It seems almost churlish to pick just two tapes from Sindre Bjerga’s ever-increasing release schedule, but this brace of cassettes act as something of a representative taster for those looking for an entry point into the prolific Norwegian noisemaker’s extensive discography. Of course, there’s plenty more where this came from once your appetite is whetted. You could also, for example, take a look at Misdirection, Bjerga’s 2013 outing for Sheepscar Light Industrial, or List Of Unrefined Sweeteners, his 2012 album of Dictaphone recordings made in collaboration with Posset, or even the rather enchanting four-way session with Claus Poulsen, Duncan Harrison and Paul Watson, Blind Dates, from … I dunno, a couple of years ago I guess? Alternatively, you could just trawl through his Discogs pages. Go on. Knock yourself out.
Anyway, let’s concentrate on the job in hand. Are you sitting comfortably? Then we’ll begin.
Live At Pizlets, a recent issue in SND HLS’ series of live recordings, sees Berger in particularly warty form, seemingly submitting an Argos catalogue’s worth of domestic appliances and labour-saving devices to various degrees of unpleasant treatment. The sounds here are repressed and bristling with malevolence. At times during this performance Bjerga seems genuinely in need of a handful of Nurofen and a cup of peppermint tea – although consecutive listens suggest the hint of a twinkle in his gimlet eyeballs.
The set is sluggish at first, with disconnected scuffles and klunks submerged in the background mulch. It could be reminiscent of a deranged inventor stomping about in their shed, but the weird series of growls and gargles that punctuate this section hint that things are not as bumblingly innocent as they seem. A more cohesive tapestry slowly appears, with anonymous hisses slithering over buzzing radios. Occasionally, mangled tootles of melody fizz out from the gunk, to be joined by warbled vocal fragments, stretched and all bent out of shape in a fairly lysergic manner. It’s sinister and beautiful, until Berger rends things asunder with a distorted, ear-splitting whine that’s part Eno-Fripp Ebow drone and part Cale electric viola Armageddon. That screech finishes as abruptly as it starts, leaving a scorched earth landscape of queasy tape wonk and grunty blasts.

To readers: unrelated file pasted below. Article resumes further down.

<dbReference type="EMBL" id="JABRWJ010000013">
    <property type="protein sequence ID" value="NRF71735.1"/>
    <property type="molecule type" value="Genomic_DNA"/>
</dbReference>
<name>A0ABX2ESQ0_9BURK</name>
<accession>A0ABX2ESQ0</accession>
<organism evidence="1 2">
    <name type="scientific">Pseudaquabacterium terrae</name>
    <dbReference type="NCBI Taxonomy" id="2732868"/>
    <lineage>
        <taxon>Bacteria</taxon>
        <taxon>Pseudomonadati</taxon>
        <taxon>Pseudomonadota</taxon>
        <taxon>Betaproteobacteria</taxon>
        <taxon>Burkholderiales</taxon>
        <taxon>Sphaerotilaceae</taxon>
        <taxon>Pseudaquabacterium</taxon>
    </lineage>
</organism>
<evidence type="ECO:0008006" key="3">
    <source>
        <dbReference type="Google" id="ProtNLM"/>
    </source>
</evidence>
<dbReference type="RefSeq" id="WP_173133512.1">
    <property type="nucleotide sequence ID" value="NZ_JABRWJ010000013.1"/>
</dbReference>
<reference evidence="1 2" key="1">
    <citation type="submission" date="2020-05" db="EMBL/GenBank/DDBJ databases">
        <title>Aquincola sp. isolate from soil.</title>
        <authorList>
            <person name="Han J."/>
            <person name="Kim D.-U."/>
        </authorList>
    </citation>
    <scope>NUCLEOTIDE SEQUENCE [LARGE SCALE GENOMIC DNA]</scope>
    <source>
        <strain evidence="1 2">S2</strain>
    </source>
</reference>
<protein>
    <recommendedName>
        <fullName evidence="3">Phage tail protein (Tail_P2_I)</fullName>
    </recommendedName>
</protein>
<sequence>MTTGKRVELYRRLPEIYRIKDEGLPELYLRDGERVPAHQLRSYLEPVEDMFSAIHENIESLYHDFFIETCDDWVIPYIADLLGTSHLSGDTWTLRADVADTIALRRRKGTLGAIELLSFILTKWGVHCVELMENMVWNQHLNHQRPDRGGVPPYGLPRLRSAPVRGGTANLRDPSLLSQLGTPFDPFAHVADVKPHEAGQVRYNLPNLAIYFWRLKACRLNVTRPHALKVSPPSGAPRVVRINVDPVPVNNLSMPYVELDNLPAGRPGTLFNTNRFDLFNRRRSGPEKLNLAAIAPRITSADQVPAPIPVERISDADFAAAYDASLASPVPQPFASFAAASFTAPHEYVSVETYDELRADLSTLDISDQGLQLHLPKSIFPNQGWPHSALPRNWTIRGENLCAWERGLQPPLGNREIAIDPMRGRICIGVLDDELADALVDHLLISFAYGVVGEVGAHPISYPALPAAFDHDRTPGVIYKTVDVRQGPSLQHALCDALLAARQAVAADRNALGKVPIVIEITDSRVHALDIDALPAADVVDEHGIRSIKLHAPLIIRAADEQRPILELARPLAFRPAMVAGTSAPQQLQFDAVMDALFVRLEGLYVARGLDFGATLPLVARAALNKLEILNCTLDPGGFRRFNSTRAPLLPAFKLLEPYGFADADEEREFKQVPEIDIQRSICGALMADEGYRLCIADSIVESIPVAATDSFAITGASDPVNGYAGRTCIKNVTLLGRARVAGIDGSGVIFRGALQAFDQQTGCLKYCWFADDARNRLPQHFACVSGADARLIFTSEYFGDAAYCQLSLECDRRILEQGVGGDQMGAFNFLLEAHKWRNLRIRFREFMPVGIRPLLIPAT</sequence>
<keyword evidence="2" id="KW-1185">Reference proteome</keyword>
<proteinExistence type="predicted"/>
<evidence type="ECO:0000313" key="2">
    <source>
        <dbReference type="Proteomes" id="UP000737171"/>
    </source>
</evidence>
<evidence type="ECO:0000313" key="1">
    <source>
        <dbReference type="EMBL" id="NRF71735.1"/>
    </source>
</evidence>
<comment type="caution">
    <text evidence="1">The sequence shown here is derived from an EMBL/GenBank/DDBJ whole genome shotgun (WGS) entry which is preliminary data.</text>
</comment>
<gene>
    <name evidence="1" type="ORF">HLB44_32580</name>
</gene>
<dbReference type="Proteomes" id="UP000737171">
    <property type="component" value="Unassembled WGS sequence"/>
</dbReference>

In contrast, Original Replica (Live), is a smoother affair, offering a couple of 11-minute tracks culled from live performances in Newcastle and South Korea. Metaphor Generator is the Newcastle side, dating from February 2014, combining gooey fuzz with plenty of voices snatched from the aether. A nice intervention towards the end is a rubbery, distorted outpouring of electronics and voices, a seance in a balloon factory, all wrapped up in proper broken modem style fizzes and blurts.
The South Korean side, Space Moon, is more minimal, and follows a similar-ish structure, all ambient static giving way to tape wrangling. Early sequences are strangely moving, thanks to the ghostly fragment of vocal melody drifting through the droney fluff. The middle section of tape carnage is even more deranged than on the Newcastle side, and seems to include a burst of Bjerga himself crooning some unidentifiable ballad, like some random human overhead on the street singing along to the radio while going about their daily business. It is disconcertingly intimate, like a CCTV camera lingering a bit too long on one face.
This piece also contains a lot less of Bjerga’s trademark kitchen sink abuse – a result of the baggage allowance on the flight to South Korea, perhaps? There’s a bit of grubby clanking towards the end, but it’s subsumed by a persistent, rather forlorn, feedback whine. Finally, this side plays out to what sounds like a grumbling metal bass line, spiralling around in good old teenager-locked-in-their-bedroom-grindcore style. Reign in, blud.